What is bubble net feeding???

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Two Humpback Whales engulfing fish off Cape Cod. You can see the baleen on the upper jaw of one. Photo by Alan Kneidel

I was thrilled – and baffled –  last week, watching Humpback Whales just 100 feet away from our wildly rocking boat. With my son and husband, I was on a whale-watching trip to the Stellwagen Bank National Marine Sanctuary off the coast of Cape Cod.  Great trip!  But what in the world were the whales doing?

At first I was really happy just to see 3 or 4 Humpbacks and a calf swimming very near our boat and diving around with their flukes thrown into the air.  The markings and scars on each Humpback’s fluke are so unique that they identify individuals, like our fingerprints.

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The pattern of markings on each whale’s fluke is unique. Photo by Alan Kneidel

But soon I realized the whales were engaged in a complex behavior that I didn’t understand.  Here’s what I observed:  periodically the 3-4 whales near our boat would submerge simultaneously and entirely disappear into the depths.  Several minutes later someone would yell “Here come the bubbles!” or “Here come the whales!” and the water would turn pale blue from the huge number of bubbles rising in a circular area maybe 75 feet wide.   Then all of sudden the 3-4 whales swimming up from the depths would burst into the air, their mouths wide open. What the heck??

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The whales burst to the surface together. My only usable phone pic.

 

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Amazing shot of the roof of the mouth of a Humpback Whale by Alan Kneidel

Turns out, the Humpbacks were cooperatively “bubble net feeding.”  To do this (I learned), the whales submerge and swim in a shrinking circle blowing bubbles underneath a school of fish. The shrinking column of bubbles surrounds the fish (or in our case, sand eels) pushing them toward the surface.  The whales then swam through the mass of fish with mouths open, the baleen “screen” in their mouths trapping the fish and allowing the water to flow out.

The whales went through that process probably 8 times during the 3 hours we were watching. My son Alan got lots of shots of wide-open mouths pointed skyward! It was an awe-inspiring sight!  I struggled with my camera and phone to get pictures, but the tossing of the boat and the need to hold on to the rail made that a challenge.  Very lucky I didn’t drop my phone in the ocean.  Alan kindly agreed to let me post his pictures.  Thank you Alan for planning such a fabulous wildlife experience!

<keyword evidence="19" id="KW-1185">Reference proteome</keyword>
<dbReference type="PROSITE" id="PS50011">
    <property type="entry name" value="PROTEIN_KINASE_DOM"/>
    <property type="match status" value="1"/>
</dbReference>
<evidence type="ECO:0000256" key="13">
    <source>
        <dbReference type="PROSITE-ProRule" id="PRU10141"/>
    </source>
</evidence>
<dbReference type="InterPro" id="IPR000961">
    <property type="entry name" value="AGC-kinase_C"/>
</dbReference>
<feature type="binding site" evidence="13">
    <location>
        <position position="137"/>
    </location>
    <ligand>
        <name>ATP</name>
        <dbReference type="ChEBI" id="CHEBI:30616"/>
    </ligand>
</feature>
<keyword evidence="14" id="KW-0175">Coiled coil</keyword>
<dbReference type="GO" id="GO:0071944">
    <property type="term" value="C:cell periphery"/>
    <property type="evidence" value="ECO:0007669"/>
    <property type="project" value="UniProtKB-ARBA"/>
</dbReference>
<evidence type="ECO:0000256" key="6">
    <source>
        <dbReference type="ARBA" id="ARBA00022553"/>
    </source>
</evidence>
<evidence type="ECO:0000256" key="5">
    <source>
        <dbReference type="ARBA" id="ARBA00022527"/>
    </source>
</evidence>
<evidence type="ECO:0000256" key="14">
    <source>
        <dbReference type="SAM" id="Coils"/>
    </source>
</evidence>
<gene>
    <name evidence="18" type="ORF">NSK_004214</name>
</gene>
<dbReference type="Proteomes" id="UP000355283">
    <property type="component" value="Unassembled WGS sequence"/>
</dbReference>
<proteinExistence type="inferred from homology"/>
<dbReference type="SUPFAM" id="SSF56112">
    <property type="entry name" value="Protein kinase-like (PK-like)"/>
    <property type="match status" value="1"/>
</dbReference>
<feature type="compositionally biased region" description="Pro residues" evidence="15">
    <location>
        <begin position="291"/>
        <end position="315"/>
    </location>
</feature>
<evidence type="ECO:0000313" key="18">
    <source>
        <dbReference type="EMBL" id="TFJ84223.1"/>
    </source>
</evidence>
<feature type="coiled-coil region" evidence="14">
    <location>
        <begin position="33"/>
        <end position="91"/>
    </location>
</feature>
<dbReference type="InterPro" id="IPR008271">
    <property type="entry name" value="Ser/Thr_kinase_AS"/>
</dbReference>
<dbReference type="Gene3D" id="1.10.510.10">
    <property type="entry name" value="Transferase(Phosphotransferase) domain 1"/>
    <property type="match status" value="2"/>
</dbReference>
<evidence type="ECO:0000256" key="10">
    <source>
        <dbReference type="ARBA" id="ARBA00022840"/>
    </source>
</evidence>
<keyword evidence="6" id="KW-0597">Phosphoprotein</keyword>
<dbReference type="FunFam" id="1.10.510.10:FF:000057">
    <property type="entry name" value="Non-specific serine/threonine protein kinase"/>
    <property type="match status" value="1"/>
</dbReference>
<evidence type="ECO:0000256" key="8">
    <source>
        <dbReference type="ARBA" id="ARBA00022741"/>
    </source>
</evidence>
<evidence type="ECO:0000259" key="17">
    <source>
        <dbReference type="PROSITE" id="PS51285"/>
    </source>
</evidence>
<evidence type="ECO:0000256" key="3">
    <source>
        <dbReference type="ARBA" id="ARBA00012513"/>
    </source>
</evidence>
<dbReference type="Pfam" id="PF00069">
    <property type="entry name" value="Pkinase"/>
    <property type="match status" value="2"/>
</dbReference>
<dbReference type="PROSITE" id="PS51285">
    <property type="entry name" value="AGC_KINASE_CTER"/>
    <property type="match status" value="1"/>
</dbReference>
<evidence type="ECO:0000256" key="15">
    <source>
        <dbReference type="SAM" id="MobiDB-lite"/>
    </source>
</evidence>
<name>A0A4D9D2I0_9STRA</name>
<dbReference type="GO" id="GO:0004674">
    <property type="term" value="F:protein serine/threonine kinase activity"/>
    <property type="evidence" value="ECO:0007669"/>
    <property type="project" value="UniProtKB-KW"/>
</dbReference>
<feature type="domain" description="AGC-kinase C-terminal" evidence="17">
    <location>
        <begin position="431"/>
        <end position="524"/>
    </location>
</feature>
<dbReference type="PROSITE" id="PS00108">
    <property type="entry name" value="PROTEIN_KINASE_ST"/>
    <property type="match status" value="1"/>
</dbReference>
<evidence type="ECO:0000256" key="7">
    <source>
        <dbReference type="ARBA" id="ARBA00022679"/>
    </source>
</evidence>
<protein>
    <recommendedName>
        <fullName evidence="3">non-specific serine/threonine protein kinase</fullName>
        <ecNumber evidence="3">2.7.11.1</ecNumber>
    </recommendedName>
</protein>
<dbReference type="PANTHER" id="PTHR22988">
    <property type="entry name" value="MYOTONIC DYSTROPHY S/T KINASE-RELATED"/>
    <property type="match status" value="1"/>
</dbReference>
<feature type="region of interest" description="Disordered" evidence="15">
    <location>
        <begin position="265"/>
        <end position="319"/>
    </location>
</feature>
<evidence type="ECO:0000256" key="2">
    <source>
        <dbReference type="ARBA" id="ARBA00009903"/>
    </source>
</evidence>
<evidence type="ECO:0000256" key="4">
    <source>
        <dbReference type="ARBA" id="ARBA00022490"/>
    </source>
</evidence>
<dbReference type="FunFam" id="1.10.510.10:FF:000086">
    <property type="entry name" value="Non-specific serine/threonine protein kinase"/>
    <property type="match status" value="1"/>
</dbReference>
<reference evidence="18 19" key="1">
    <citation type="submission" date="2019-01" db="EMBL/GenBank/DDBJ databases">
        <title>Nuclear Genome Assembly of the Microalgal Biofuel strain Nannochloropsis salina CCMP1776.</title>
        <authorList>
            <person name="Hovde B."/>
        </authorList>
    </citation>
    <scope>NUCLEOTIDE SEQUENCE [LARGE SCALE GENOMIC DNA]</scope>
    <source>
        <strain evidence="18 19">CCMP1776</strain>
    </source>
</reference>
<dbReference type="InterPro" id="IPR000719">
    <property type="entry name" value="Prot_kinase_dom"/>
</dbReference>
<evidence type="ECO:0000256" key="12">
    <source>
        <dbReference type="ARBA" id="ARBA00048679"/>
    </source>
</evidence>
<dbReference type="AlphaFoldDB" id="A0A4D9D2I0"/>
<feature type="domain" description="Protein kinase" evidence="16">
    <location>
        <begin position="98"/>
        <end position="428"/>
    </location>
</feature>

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It was a great birding trip too for seldom-seen oceanic birds. Alan Kneidel took this crisp picture of a Gannet. Lots of birds were feeding on fish the whales brought to the surface.

Some populations of Humpbacks are endangered, but conservation efforts have helped somewhat. Check out this NOAA article for more info on Humpback conservation and continued threats to their survival such as climate change, ocean noise, and ship strikes.

Here’s an amazing video of Humpbacks in Alaska bubble net feeding, with underwater footage.  Wow!

 

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These days, I blog mostly about nature and wildlife. Even the tiniest creatures make me happy! You'll also find here lots of posts about plant-based foods, health, and ecotourism. Ecotourism can support local people who make a living through sustainable use of wildlife, habitat, and natural resources.

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Our other blog, Veggie Revolution, focuses more on food than this one does, especially the environmental, health and humane aspects of our food choices. That blog was started in 2005 and continues today, while the blog you're reading now began in 2009. Some of the newer posts are on both blogs, but Veggie Rev has at least 260 more posts than this blog, including Sadie's travels to Morocco. In the sidebar of Veggie Rev, you'll see links to each year that can take you back to all the posts for a particular year.

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